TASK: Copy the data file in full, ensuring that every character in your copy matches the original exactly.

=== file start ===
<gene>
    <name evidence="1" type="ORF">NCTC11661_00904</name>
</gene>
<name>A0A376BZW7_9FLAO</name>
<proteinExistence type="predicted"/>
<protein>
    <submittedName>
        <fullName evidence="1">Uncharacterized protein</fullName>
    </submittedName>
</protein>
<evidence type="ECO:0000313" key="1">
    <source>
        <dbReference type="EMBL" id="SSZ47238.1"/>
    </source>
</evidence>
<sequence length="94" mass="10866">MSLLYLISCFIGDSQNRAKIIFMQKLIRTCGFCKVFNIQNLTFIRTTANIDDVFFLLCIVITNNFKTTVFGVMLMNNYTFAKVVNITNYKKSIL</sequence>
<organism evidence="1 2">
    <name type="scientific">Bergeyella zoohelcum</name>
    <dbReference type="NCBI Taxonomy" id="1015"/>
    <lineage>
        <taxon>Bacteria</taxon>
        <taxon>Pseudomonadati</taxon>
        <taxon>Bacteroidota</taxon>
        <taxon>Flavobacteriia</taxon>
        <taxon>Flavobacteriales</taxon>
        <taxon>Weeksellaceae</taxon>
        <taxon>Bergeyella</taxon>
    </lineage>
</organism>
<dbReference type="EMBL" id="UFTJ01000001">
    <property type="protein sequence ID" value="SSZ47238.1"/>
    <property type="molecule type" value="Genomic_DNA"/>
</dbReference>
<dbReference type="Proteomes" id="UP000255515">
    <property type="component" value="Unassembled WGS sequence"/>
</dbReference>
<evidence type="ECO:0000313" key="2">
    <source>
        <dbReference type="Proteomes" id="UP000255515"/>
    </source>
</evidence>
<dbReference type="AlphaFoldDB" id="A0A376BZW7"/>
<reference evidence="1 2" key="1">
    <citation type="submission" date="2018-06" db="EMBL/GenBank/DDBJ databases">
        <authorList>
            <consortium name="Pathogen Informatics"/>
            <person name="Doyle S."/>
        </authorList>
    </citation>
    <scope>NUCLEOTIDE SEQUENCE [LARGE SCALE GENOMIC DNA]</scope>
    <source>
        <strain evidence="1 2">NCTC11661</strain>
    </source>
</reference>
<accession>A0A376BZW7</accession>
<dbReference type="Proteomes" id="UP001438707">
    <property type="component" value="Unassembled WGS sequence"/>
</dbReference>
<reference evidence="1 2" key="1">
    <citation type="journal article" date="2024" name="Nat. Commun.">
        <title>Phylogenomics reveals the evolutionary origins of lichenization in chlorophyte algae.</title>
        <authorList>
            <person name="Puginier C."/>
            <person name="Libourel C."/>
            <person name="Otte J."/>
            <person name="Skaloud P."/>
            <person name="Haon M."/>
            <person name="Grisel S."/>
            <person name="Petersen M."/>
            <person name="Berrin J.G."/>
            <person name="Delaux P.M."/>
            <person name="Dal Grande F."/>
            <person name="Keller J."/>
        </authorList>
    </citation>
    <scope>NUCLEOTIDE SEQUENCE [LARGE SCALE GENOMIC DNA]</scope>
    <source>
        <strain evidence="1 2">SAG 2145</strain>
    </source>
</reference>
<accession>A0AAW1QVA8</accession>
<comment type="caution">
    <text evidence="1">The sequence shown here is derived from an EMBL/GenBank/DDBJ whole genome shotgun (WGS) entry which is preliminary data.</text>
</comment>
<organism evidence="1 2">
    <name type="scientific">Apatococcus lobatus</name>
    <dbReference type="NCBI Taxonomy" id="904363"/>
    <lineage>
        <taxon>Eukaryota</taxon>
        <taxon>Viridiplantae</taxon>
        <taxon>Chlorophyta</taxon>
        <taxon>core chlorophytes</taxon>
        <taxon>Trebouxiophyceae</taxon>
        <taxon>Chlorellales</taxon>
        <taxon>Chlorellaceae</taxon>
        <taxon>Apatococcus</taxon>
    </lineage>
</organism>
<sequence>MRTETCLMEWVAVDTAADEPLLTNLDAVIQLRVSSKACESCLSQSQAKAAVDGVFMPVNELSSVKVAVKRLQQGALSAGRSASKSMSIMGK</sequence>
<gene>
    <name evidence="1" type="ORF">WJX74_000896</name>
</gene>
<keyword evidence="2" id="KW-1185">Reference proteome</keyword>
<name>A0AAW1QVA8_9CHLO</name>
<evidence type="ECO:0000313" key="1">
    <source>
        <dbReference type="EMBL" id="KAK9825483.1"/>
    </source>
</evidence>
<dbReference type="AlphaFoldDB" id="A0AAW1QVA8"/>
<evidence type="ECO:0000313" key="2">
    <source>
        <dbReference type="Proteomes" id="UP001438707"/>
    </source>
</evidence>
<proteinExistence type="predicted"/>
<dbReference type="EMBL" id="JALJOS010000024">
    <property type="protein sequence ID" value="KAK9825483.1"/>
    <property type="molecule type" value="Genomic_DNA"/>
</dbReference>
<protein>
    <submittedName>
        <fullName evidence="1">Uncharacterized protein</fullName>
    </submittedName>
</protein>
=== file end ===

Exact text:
<gene>
    <name evidence="1" type="ORF">NCTC11661_00904</name>
</gene>
<name>A0A376BZW7_9FLAO</name>
<proteinExistence type="predicted"/>
<protein>
    <submittedName>
        <fullName evidence="1">Uncharacterized protein</fullName>
    </submittedName>
</protein>
<evidence type="ECO:0000313" key="1">
    <source>
        <dbReference type="EMBL" id="SSZ47238.1"/>
    </source>
</evidence>
<sequence length="94" mass="10866">MSLLYLISCFIGDSQNRAKIIFMQKLIRTCGFCKVFNIQNLTFIRTTANIDDVFFLLCIVITNNFKTTVFGVMLMNNYTFAKVVNITNYKKSIL</sequence>
<organism evidence="1 2">
    <name type="scientific">Bergeyella zoohelcum</name>
    <dbReference type="NCBI Taxonomy" id="1015"/>
    <lineage>
        <taxon>Bacteria</taxon>
        <taxon>Pseudomonadati</taxon>
        <taxon>Bacteroidota</taxon>
        <taxon>Flavobacteriia</taxon>
        <taxon>Flavobacteriales</taxon>
        <taxon>Weeksellaceae</taxon>
        <taxon>Bergeyella</taxon>
    </lineage>
</organism>
<dbReference type="EMBL" id="UFTJ01000001">
    <property type="protein sequence ID" value="SSZ47238.1"/>
    <property type="molecule type" value="Genomic_DNA"/>
</dbReference>
<dbReference type="Proteomes" id="UP000255515">
    <property type="component" value="Unassembled WGS sequence"/>
</dbReference>
<evidence type="ECO:0000313" key="2">
    <source>
        <dbReference type="Proteomes" id="UP000255515"/>
    </source>
</evidence>
<dbReference type="AlphaFoldDB" id="A0A376BZW7"/>
<reference evidence="1 2" key="1">
    <citation type="submission" date="2018-06" db="EMBL/GenBank/DDBJ databases">
        <authorList>
            <consortium name="Pathogen Informatics"/>
            <person name="Doyle S."/>
        </authorList>
    </citation>
    <scope>NUCLEOTIDE SEQUENCE [LARGE SCALE GENOMIC DNA]</scope>
    <source>
        <strain evidence="1 2">NCTC11661</strain>
    </source>
</reference>
<accession>A0A376BZW7</accession>
<dbReference type="Proteomes" id="UP001438707">
    <property type="component" value="Unassembled WGS sequence"/>
</dbReference>
<reference evidence="1 2" key="1">
    <citation type="journal article" date="2024" name="Nat. Commun.">
        <title>Phylogenomics reveals the evolutionary origins of lichenization in chlorophyte algae.</title>
        <authorList>
            <person name="Puginier C."/>
            <person name="Libourel C."/>
            <person name="Otte J."/>
            <person name="Skaloud P."/>
            <person name="Haon M."/>
            <person name="Grisel S."/>
            <person name="Petersen M."/>
            <person name="Berrin J.G."/>
            <person name="Delaux P.M."/>
            <person name="Dal Grande F."/>
            <person name="Keller J."/>
        </authorList>
    </citation>
    <scope>NUCLEOTIDE SEQUENCE [LARGE SCALE GENOMIC DNA]</scope>
    <source>
        <strain evidence="1 2">SAG 2145</strain>
    </source>
</reference>
<accession>A0AAW1QVA8</accession>
<comment type="caution">
    <text evidence="1">The sequence shown here is derived from an EMBL/GenBank/DDBJ whole genome shotgun (WGS) entry which is preliminary data.</text>
</comment>
<organism evidence="1 2">
    <name type="scientific">Apatococcus lobatus</name>
    <dbReference type="NCBI Taxonomy" id="904363"/>
    <lineage>
        <taxon>Eukaryota</taxon>
        <taxon>Viridiplantae</taxon>
        <taxon>Chlorophyta</taxon>
        <taxon>core chlorophytes</taxon>
        <taxon>Trebouxiophyceae</taxon>
        <taxon>Chlorellales</taxon>
        <taxon>Chlorellaceae</taxon>
        <taxon>Apatococcus</taxon>
    </lineage>
</organism>
<sequence>MRTETCLMEWVAVDTAADEPLLTNLDAVIQLRVSSKACESCLSQSQAKAAVDGVFMPVNELSSVKVAVKRLQQGALSAGRSASKSMSIMGK</sequence>
<gene>
    <name evidence="1" type="ORF">WJX74_000896</name>
</gene>
<keyword evidence="2" id="KW-1185">Reference proteome</keyword>
<name>A0AAW1QVA8_9CHLO</name>
<evidence type="ECO:0000313" key="1">
    <source>
        <dbReference type="EMBL" id="KAK9825483.1"/>
    </source>
</evidence>
<dbReference type="AlphaFoldDB" id="A0AAW1QVA8"/>
<evidence type="ECO:0000313" key="2">
    <source>
        <dbReference type="Proteomes" id="UP001438707"/>
    </source>
</evidence>
<proteinExistence type="predicted"/>
<dbReference type="EMBL" id="JALJOS010000024">
    <property type="protein sequence ID" value="KAK9825483.1"/>
    <property type="molecule type" value="Genomic_DNA"/>
</dbReference>
<protein>
    <submittedName>
        <fullName evidence="1">Uncharacterized protein</fullName>
    </submittedName>
</protein>